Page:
The 'long nineteenth century' (1776-1914) was a period of political, economic, military and cultural revolutions that re-forged both domestic and international societies. Neither existing international histories nor international relations texts sufficiently register the scale and impact of this 'global transformation', yet it is the consequences of these multiple revolutions that provide the material and ideational foundations of modern international relations. Global modernity reconstituted the mode of power that underpinned international order and opened a power gap between those who harnessed the revolutions of modernity and those who were denied access to them. This gap dominated international relations for two centuries and is only now being closed. By taking the global transformation as the starting point for international relations, this book repositions the roots of the discipline and establishes a new way of both understanding and teaching the relationship between world history and international relations.
|Publisher:||Cambridge University Press|
|Series:||Cambridge Studies in International Relations Series , #135|
|Product dimensions:||6.00(w) x 9.00(h) x 0.90(d)|
About the Author
Barry Buzan is Emeritus Professor in the Department of International Relations at the London School of Economics and Political Science, a Senior Fellow at LSE IDEAS and a Fellow of the British Academy. Among his books are International Systems in World History (2000, with Richard Little); Regions and Powers (Cambridge, 2003, with Ole W'ver); From International to World Society? (Cambridge, 2004, with Ole W'ver); The Evolution of International Security Studies (Cambridge, 2009, with Lene Hansen) and An Introduction to the English School of International Relations (2014).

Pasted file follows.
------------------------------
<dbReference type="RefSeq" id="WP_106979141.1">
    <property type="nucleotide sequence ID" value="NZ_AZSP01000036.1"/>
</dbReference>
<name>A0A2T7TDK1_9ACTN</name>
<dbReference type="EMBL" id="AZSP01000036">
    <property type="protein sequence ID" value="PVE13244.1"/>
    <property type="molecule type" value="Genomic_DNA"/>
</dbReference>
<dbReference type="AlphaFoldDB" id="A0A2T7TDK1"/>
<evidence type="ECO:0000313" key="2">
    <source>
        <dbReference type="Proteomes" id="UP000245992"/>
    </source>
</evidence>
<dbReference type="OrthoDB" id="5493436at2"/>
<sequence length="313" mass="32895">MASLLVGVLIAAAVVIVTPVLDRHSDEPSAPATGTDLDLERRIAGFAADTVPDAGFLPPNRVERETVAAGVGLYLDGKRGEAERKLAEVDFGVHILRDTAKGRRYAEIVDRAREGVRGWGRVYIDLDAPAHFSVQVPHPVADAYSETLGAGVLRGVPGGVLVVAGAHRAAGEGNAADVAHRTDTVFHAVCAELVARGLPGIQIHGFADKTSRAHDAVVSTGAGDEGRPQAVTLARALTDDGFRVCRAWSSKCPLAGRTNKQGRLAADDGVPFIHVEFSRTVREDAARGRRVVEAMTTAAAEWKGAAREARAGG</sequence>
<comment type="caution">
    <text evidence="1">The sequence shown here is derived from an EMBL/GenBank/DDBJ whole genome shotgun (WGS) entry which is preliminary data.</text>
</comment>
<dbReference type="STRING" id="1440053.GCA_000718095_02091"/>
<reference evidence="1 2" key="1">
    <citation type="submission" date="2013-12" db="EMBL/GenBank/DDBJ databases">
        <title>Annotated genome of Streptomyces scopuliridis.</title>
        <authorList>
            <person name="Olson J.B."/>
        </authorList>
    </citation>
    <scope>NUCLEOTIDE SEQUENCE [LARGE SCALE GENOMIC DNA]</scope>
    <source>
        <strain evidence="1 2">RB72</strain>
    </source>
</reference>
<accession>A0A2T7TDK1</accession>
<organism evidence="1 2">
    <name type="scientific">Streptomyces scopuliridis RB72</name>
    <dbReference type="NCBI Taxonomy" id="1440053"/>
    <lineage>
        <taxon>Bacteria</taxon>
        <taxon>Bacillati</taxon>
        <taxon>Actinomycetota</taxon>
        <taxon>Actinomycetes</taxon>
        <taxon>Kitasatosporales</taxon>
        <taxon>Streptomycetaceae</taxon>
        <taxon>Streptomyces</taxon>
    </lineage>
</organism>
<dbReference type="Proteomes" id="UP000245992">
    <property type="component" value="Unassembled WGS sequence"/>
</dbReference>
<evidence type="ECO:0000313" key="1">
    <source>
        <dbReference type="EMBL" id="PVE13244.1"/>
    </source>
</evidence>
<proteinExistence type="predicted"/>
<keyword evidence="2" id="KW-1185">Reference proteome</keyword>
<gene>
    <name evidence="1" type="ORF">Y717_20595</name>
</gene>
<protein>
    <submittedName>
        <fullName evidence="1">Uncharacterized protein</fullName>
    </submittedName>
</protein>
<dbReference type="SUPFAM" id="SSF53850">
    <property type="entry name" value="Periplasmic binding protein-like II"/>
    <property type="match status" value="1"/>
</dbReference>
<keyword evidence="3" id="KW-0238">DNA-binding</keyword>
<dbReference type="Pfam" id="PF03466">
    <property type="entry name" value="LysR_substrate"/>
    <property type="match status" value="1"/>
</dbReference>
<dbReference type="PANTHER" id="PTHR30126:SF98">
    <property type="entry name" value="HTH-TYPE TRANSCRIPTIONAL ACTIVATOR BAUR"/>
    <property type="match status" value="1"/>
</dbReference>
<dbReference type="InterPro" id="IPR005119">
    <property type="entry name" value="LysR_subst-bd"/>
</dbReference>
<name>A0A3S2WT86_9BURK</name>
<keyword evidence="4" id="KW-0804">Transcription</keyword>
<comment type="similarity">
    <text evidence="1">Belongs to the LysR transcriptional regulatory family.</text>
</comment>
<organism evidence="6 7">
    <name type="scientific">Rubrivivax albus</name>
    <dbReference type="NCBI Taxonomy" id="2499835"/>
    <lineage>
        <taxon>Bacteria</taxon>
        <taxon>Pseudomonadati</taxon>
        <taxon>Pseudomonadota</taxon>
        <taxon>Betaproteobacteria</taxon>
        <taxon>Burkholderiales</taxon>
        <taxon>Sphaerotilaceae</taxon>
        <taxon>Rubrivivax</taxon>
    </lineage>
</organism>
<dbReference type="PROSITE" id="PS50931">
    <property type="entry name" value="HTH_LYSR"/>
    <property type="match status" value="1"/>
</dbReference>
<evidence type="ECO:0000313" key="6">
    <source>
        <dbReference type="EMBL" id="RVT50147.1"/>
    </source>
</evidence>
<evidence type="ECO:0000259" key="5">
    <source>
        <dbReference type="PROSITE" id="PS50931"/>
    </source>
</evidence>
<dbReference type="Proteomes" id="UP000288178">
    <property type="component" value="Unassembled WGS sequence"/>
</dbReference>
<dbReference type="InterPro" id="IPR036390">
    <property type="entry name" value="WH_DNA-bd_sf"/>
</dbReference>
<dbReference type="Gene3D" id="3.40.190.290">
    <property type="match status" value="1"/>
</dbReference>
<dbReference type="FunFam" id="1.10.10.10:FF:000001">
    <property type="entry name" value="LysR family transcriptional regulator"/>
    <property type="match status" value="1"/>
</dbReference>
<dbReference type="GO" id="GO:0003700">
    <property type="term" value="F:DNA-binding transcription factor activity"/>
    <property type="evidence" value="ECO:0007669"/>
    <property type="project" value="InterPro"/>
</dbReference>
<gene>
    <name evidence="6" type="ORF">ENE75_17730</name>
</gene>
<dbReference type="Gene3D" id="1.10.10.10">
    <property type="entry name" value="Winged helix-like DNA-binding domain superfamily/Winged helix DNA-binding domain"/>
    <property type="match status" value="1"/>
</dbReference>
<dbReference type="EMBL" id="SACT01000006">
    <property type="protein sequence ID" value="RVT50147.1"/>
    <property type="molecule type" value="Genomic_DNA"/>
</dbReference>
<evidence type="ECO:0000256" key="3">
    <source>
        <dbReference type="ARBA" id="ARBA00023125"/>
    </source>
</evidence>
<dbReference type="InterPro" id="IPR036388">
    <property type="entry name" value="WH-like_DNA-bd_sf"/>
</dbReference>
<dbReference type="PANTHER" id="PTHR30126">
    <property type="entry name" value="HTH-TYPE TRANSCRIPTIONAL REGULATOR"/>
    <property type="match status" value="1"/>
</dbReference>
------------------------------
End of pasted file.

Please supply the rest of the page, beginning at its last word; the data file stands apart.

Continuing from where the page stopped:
George Lawson is an Associate Professor of International Relations in the Department of International Relations at the London School of Economics and Political Science. His research focuses on the interface between international relations and historical sociology, and on processes of radical change, most notably revolutions. He is the author of Negotiated Revolutions (2005) and editor of The Global 1989 (Cambridge, 2010, with Chris Armbruster and Michael Cox).
Table of Contents
Introduction; Part I. The Global Transformation and IR: 1. The global transformation; 2. IR and the nineteenth century; Part II. The Making of Modern International Relations: 3. Shrinking the planet; 4. Ideologies of progress; 5. The transformation of political units; 6. Establishing a core-periphery international order; 7. Eroding the core-periphery international order; 8. The transformation of great powers, great power relations and war; Part III. Implications: 9. From 'centred globalism' to 'decentred globalism'; 10. Rethinking international relations.